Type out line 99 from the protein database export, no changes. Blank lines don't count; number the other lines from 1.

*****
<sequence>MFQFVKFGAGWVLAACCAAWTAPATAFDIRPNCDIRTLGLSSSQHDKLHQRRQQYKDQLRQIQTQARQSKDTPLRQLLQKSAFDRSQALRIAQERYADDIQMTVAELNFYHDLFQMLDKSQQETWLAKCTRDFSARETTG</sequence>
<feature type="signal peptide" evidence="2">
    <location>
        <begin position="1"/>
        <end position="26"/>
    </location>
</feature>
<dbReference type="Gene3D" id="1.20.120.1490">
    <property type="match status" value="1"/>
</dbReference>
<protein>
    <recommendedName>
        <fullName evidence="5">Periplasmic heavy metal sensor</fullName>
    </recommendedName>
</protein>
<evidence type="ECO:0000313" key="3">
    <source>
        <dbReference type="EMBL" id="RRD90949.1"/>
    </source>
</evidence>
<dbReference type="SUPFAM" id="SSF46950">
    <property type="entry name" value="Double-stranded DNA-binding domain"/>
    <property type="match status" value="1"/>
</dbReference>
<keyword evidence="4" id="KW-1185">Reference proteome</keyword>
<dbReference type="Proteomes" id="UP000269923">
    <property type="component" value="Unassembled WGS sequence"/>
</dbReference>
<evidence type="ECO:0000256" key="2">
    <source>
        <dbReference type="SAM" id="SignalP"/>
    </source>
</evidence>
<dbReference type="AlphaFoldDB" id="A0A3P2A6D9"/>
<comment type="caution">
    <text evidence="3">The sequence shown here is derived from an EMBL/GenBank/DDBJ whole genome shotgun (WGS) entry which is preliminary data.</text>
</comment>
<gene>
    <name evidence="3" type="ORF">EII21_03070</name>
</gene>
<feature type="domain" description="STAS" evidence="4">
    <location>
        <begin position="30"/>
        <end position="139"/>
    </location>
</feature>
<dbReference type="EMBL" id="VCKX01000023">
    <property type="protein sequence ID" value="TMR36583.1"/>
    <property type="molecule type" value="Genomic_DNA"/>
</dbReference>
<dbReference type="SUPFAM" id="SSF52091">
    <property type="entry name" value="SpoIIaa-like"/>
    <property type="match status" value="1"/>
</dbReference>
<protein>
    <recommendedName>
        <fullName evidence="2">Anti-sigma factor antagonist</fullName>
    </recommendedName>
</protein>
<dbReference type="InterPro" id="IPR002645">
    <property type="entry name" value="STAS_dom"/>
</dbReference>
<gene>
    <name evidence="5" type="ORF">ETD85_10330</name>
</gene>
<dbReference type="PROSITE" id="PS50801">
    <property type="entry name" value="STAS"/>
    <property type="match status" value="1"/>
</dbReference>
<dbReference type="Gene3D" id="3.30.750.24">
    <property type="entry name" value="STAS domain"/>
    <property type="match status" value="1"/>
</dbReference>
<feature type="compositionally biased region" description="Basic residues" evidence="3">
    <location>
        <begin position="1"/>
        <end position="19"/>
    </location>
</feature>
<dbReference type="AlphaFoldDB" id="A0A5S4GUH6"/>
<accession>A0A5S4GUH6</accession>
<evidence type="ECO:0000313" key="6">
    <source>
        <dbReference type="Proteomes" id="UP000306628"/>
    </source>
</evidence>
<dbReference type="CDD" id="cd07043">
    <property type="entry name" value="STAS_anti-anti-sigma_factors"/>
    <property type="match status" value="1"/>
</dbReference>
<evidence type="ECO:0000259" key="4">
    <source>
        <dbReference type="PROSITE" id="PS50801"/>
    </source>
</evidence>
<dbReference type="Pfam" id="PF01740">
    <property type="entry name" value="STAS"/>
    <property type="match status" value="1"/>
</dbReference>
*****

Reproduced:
</dbReference>